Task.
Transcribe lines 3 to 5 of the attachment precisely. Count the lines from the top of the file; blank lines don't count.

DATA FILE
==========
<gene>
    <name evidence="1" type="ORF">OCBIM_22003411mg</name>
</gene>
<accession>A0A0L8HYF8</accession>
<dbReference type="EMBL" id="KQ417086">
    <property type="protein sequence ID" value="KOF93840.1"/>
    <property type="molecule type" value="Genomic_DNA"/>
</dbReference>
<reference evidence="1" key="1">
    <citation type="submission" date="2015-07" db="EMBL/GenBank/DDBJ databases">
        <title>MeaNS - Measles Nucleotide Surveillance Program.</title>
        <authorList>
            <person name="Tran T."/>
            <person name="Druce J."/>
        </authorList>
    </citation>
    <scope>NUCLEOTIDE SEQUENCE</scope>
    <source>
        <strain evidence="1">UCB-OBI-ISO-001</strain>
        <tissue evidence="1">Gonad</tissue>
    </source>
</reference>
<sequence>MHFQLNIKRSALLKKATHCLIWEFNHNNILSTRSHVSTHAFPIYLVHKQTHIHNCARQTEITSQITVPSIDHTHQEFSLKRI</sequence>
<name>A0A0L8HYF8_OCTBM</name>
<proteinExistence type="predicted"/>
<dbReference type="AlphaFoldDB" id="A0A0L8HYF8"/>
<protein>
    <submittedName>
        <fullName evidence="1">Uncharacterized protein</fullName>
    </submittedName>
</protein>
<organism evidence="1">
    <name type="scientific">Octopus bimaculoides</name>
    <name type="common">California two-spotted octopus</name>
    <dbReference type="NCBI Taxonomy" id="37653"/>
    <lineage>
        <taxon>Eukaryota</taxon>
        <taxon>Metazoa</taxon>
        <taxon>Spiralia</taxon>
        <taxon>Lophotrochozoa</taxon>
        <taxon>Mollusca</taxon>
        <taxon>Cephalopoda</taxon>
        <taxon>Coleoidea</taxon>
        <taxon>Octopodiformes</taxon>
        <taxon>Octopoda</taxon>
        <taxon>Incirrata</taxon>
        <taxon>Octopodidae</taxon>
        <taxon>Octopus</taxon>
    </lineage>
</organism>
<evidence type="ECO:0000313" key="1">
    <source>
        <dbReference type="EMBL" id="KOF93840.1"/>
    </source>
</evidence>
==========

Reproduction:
</gene>
<accession>A0A0L8HYF8</accession>
<dbReference type="EMBL" id="KQ417086">